Second, the political agendas of the government of Uganda and Europe negatively impact the sustainability and effectiveness of the self-reliance approach. Refugees rely much on aid, although it is not a sustainable solution. The report of 2018 states that 54 percent of refugees’ main source of income was aid. This relates closely to the high unemployment rates of refugees. That is to say, 3 out of 4 refugees were unemployed at the time the report was released. Less than 5 percent of the refugees have received training for any occupation. This negatively affects the potential for self-reliance of refugees and the sustainability of the programmes. On the other hand, although aid is not a sustainable solution, an additional issue is that it does not even reach all refugees. Neither the 2006 Refugee Act nor the CRRF has effectively allowed refugees the freedom of movement because aid in most cases only reaches those refugees residing within settlements. Third, although refugees and host communities overall have equal access to services, in some cases refugees enjoy more favourable conditions to access the services, compared to hosts. This is likely to threaten peaceful co-existence. Last, due to ineffective management of repatriation processes, refugees who are repatriated end up in situations that are not properly adapted to their arrival, hence negatively affect refugees’ livelihoods.
These dysfunctions can be partly ascribed to the enforcement of Uganda’s government and Europe’s agenda without extensively taking refugees and host communities on board. Indeed, refugees, local authorities and host communities are often forgotten in policy processes and even if they are included their bargaining power remains low due to limited political power and economic capital compared to the government and international donors. This has unfortunate consequences and leads to dysfunctions, as shown before. That is to say, there is a risk that policies driven by political incentives become mere window dressing rather than effective policies helping vulnerable people. That is not only unlucky for Uganda’s refugees and the host communities, but it also wastes a chance to develop and improve a policy that could be effective and could potentially be adopted elsewhere in the region or the world.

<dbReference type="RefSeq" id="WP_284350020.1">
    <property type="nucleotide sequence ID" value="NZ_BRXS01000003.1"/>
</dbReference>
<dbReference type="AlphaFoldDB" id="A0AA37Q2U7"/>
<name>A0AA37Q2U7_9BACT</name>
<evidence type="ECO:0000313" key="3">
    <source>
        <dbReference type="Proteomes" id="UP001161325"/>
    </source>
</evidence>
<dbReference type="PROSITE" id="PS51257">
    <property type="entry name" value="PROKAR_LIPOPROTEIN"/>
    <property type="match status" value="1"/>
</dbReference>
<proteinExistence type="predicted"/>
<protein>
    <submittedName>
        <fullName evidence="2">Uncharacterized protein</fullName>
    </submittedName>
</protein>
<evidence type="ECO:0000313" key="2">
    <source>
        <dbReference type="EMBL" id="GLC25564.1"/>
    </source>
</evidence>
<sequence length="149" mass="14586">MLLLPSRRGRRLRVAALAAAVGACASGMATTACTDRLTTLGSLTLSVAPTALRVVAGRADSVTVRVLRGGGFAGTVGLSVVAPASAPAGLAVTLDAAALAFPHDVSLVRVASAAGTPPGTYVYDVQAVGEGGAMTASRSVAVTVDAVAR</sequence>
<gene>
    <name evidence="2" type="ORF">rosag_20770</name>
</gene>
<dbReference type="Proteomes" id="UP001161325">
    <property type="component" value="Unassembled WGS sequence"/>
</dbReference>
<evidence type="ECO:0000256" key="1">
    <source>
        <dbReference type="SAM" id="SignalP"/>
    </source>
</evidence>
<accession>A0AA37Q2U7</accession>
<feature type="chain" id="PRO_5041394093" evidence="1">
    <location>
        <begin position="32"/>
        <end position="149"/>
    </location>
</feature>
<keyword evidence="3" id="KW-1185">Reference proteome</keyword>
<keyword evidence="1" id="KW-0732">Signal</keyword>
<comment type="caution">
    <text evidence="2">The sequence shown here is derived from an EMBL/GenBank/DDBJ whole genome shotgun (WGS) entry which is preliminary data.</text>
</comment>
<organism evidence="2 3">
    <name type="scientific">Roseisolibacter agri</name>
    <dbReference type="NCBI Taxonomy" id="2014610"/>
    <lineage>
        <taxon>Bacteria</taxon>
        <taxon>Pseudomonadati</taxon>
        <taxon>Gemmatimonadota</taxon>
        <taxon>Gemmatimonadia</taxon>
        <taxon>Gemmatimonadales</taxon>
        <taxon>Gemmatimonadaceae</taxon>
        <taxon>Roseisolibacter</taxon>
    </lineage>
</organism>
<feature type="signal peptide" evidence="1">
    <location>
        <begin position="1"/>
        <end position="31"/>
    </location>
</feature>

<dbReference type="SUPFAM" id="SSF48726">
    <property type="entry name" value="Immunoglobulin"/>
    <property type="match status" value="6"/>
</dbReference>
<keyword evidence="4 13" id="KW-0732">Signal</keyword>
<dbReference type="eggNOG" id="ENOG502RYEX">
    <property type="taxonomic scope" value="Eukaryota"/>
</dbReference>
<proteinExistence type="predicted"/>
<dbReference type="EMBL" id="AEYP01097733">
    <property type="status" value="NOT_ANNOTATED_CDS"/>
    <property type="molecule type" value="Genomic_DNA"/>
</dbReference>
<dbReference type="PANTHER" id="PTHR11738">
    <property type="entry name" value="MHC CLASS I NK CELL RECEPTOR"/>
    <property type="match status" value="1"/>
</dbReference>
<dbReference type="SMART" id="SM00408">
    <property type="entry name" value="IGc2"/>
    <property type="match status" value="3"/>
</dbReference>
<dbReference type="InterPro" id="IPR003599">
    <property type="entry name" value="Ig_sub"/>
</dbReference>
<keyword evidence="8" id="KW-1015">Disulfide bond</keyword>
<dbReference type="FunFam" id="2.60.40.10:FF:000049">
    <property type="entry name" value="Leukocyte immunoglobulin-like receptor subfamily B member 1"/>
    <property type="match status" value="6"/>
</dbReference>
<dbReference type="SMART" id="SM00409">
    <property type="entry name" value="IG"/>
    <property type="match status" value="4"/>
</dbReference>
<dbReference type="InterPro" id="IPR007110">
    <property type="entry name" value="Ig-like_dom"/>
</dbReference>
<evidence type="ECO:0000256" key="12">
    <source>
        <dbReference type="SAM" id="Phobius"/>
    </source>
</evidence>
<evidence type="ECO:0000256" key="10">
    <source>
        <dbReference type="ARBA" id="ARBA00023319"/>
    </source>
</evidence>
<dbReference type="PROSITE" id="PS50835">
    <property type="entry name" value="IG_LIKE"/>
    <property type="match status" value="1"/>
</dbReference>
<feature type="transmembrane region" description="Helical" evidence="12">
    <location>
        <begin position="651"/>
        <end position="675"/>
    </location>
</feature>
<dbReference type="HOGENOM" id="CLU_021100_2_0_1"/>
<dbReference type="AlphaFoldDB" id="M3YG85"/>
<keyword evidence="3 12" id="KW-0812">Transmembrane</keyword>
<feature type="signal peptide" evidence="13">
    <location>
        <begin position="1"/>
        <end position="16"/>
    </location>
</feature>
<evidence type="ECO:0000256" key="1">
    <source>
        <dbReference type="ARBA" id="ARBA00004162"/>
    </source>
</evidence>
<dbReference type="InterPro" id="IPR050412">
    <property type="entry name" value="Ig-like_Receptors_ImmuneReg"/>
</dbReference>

The main step to take is the inclusion of refugees’ and host communities’ voices in the establishment and implementation of the refugee policy for it to effectively serve the interests of these groups. Guided by their preferences, a few other steps could be taken. There should be more attention given to the quality and provision of services under the surveillance of those whom they target. There also ought to be more emphasis on increasing employment opportunities for refugees and hosts by, for example, more, and most of all, sufficient training and skills development activities. Uganda’s economy should also diversify to make sure that the labour market can be shared by both host and refugee communities. This could be done through the stimulation of both agricultural and non-agricultural sectors. Refugees all have the right to aid and freedom of movement, therefore restrictions on aid that are related to refugees’ place of residence should be abandoned. In addition, the government of Uganda must assure that development aid does not favour refugees over the communities hosting them as they might feel marginalised, which can incite conflict. This again can be achieved by including both refugees as hosts in the implementation process of the policy.
Last, it is necessary to open the discussion with Europe on alternative, durable solutions for refugees besides repatriation or to improve the situations in which refugees arrive when repatriated. It is also the responsibility of Europe to provide access and safe livelihoods for those fleeing from conflict or any other reason and to offer sustainable solutions in discussion with refugees on the ground. Indeed, there should be more agencies given to those affected most by the policy to avoid the policy being a mere window dressing that uniquely serves the interests and agendas of other stakeholders. To conclude, whereas Uganda’s refugee policy is rightfully praised for its openness and progressiveness, it has its limitations. These are, among other things, the result of the political dynamic that underlies the policy. Consequently, this political game results in ineffective policies on the ground. To tackle the dysfunctions, Uganda’s government and Europe should, on the one hand take up their responsibilities, and on the other hand, include refugees and host communities in the process of policymaking and implementation.